At least 18 dead in Darfur tribal dispute: leaders

A UNAMID peacekeeper from Nepal holds a bullet belt left behind by local militants in North Darfur on November 6, 2012.  By Albert Gonzalez Farran (UNAMID/AFP/File)

A UNAMID peacekeeper from Nepal holds a bullet belt left behind by local militants in North Darfur on November 6, 2012. By Albert Gonzalez Farran (UNAMID/AFP/File)






KHARTOUM (AFP) – At least 18 people have been killed during a tribal dispute in Darfur, a tribal leader said on Tuesday, after donor countries pledged about $1 billion to develop Sudan’s war-ravaged western region.

Trouble began last week in Umm Dukhun district, on the Chad border, when a member of the Misseriya tribe shot a Salamat tribal member, international peacekeepers said.

Musa al-Bashir, a Salamat leader, told AFP a “small difference” between two people escalated into clashes outside Umm Dukhun town.

“Until yesterday the total killed from the Salamat side are 18,” he said.

“Now local leaders from both sides are trying to solve the problem and calm the situation.”

He did not know how many Misseriya were killed but a leader from that tribe said that a total of 11 people, both Salamat and Misseriya, had died as of Monday.

The African Union-United Nations Mission in Darfur (UNAMID) on Monday said it received reports of clashes “with an unspecified number of victims”, after the initial shooting.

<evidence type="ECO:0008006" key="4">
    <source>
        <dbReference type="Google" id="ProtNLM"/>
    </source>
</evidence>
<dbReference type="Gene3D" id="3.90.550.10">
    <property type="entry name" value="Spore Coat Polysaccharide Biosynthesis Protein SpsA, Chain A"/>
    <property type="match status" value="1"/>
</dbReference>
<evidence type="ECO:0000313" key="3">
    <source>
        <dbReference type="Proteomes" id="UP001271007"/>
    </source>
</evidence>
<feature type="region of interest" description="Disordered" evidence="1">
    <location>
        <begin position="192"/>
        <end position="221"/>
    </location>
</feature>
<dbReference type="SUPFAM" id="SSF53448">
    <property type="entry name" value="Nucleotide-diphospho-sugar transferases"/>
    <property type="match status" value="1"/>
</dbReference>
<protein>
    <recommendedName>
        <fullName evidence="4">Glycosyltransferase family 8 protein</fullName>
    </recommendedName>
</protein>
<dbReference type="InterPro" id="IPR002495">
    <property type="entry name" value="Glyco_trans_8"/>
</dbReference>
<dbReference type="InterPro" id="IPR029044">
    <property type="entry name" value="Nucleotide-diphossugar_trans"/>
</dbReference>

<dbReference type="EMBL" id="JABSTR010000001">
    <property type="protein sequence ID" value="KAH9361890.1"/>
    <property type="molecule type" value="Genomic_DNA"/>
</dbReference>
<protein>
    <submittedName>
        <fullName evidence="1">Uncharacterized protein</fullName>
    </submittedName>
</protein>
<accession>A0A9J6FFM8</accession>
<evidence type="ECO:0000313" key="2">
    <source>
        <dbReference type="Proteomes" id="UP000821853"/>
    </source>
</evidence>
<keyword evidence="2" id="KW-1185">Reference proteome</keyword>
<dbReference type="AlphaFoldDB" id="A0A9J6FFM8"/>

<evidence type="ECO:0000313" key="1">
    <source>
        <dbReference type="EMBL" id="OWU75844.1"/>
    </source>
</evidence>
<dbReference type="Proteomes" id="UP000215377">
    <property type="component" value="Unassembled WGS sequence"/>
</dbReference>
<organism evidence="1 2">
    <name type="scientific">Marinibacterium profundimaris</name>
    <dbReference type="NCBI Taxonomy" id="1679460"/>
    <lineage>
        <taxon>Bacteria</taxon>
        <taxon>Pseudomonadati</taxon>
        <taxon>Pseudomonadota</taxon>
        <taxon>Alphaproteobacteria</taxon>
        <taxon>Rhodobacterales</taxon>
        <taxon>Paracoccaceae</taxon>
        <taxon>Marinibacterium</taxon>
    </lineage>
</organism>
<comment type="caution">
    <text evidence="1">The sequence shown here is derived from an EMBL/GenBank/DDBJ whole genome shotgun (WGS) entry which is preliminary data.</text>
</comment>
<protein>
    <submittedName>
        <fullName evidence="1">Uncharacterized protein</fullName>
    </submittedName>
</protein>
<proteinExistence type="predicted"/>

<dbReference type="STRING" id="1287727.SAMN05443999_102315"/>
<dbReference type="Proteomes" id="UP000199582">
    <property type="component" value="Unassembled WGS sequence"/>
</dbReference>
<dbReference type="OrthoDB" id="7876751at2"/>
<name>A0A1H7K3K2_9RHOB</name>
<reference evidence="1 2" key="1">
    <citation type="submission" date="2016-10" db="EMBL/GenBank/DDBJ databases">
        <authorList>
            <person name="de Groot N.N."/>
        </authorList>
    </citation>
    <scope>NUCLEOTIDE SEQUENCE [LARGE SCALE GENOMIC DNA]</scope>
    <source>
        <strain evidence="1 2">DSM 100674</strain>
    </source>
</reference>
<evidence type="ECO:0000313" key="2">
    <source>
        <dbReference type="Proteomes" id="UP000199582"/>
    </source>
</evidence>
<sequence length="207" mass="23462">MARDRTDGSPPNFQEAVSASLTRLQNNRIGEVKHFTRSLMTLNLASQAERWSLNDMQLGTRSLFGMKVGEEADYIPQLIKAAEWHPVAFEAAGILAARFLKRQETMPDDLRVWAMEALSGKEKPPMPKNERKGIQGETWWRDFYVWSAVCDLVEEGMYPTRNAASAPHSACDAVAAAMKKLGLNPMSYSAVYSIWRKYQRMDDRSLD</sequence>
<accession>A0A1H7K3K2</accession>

Darfur’s top official, Eltigani Seisi, has said that ethnic violence is now the “major issue” in Darfur, replacing rebel attacks.

In February a member of parliament said more than 500 people from his Beni Hussein tribe died during weeks of clashes with the Rezeigat, a rival Arab tribe, in North Darfur’s Jebel Amir area.

These types of conflicts are driven largely by competition for resources such as gold or water, a United Nations official said ahead of the donors’ conference which ended on Monday in the Gulf state of Qatar.

Donors pledged to support a six-year strategy for Darfur’s development which includes strengthening the local government and judicial systems to address the root causes of such conflicts.

The meeting raised $3.6 billion in pledges, including $2.65 billion to which Khartoum is committed, said host country Qatar which contributed $500 million.

In other unrest, rebels of the Sudan Liberation Army faction led by Abdel Wahid Mohammed al-Nur said on Tuesday that their forces attacked three government camps in the Dobo area, southwest of the North Darfur state capital El Fasher.

Each side claimed victory, with the army saying late Monday that it had repulsed a rebel attack on Dobo Madrassa, which is between North and South Darfur.

Nur and other rebels began their uprising a decade ago against the Arab-dominated Khartoum regime.

While the worst of the violence has long passed, rebel-government battles continue along with inter-Arab battles, kidnappings, carjackings and other crimes.


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